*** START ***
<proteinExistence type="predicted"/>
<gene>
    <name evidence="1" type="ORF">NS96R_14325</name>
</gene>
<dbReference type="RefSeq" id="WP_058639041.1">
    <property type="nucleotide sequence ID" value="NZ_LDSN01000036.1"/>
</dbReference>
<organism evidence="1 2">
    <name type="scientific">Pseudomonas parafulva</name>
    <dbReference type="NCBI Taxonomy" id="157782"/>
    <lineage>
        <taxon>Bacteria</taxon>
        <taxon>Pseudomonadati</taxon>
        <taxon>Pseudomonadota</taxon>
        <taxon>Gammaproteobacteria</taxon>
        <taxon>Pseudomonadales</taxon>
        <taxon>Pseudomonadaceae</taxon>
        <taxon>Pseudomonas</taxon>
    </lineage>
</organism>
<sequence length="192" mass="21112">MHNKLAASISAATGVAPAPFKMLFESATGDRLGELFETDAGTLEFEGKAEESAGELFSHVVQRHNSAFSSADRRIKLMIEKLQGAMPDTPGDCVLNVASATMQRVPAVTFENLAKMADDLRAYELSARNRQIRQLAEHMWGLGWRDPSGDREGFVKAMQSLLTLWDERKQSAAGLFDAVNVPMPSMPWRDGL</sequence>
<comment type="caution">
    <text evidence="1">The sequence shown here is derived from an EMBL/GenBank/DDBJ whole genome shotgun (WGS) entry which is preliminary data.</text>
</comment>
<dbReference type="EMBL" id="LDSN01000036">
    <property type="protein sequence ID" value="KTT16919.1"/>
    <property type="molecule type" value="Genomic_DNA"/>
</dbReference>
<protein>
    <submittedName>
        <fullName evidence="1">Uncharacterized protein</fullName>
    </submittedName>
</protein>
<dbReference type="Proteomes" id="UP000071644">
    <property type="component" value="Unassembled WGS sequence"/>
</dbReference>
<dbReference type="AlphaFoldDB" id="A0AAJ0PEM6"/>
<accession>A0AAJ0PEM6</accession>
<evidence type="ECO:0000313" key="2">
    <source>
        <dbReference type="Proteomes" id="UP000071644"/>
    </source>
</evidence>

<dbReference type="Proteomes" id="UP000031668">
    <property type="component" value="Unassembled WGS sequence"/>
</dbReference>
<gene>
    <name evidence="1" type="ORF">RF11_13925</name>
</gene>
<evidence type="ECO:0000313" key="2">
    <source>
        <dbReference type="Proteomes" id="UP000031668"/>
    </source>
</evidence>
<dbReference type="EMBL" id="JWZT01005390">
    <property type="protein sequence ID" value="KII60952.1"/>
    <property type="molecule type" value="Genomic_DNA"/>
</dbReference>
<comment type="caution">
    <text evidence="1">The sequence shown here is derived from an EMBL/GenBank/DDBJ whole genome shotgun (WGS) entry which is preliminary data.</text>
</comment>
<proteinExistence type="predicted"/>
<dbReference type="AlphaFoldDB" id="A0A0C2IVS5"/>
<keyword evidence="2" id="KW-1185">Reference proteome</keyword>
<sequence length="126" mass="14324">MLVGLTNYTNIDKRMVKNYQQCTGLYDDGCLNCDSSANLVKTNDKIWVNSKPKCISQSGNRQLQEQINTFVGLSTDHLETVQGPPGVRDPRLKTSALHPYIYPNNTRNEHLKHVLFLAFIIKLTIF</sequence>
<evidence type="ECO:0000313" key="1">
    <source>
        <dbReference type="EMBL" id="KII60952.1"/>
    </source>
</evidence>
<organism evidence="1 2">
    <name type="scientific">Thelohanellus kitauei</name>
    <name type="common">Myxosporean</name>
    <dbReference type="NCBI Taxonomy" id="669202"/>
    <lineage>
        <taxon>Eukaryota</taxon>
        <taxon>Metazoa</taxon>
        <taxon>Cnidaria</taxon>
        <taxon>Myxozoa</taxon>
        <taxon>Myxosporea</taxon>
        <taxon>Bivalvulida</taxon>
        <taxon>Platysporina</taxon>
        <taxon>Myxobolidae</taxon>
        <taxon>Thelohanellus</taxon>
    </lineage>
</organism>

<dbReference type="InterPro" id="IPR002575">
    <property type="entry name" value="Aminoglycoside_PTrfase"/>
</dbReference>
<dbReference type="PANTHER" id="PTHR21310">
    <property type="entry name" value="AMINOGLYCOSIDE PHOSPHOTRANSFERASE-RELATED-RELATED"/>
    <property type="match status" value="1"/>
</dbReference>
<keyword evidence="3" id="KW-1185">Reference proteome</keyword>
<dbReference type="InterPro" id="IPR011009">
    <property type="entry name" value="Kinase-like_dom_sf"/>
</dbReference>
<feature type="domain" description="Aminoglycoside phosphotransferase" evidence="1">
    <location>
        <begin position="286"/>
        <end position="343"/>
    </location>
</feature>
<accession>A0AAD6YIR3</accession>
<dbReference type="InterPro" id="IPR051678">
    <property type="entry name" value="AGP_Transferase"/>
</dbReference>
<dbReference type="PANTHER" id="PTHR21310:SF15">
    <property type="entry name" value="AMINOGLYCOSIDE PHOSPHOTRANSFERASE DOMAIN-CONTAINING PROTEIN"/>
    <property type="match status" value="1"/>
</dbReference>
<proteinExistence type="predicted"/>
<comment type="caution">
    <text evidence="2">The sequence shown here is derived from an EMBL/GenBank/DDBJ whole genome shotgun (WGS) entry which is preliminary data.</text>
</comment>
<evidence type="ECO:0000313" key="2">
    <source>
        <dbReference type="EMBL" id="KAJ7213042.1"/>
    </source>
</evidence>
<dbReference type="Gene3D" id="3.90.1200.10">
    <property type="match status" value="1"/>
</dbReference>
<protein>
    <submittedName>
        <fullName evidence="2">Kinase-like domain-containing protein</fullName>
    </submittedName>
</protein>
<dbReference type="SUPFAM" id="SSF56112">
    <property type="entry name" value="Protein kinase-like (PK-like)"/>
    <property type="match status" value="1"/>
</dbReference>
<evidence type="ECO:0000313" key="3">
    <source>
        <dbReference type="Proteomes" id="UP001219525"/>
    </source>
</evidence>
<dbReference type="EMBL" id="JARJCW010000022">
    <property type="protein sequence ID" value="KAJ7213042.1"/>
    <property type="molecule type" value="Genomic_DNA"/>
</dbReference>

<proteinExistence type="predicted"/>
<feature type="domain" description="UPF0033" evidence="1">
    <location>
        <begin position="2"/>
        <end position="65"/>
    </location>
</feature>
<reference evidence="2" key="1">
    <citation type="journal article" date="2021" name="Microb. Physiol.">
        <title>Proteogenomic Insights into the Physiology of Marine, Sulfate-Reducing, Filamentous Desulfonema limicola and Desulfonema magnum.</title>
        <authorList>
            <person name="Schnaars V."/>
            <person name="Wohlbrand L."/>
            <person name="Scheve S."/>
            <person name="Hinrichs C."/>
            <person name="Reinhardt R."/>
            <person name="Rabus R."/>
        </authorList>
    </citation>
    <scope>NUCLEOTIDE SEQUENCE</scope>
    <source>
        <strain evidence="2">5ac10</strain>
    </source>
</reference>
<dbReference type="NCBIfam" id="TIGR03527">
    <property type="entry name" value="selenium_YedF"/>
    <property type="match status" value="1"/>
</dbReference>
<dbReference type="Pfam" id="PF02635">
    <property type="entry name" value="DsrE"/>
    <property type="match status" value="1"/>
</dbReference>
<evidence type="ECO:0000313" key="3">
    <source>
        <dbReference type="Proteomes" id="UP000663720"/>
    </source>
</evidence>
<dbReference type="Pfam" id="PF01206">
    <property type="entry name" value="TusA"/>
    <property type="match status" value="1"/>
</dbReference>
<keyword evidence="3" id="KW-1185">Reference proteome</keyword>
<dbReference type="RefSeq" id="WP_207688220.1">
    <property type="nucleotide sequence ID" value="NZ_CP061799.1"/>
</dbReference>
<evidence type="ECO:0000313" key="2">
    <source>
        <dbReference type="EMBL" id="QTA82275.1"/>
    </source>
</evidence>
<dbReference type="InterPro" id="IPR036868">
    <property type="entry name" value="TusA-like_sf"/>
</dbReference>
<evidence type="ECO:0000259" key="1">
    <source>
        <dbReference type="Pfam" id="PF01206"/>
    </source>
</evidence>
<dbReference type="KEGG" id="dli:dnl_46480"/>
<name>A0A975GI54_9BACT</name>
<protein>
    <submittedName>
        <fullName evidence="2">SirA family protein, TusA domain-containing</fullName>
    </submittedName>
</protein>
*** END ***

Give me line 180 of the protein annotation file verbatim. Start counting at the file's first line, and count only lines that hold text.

    <property type="entry name" value="TusA"/>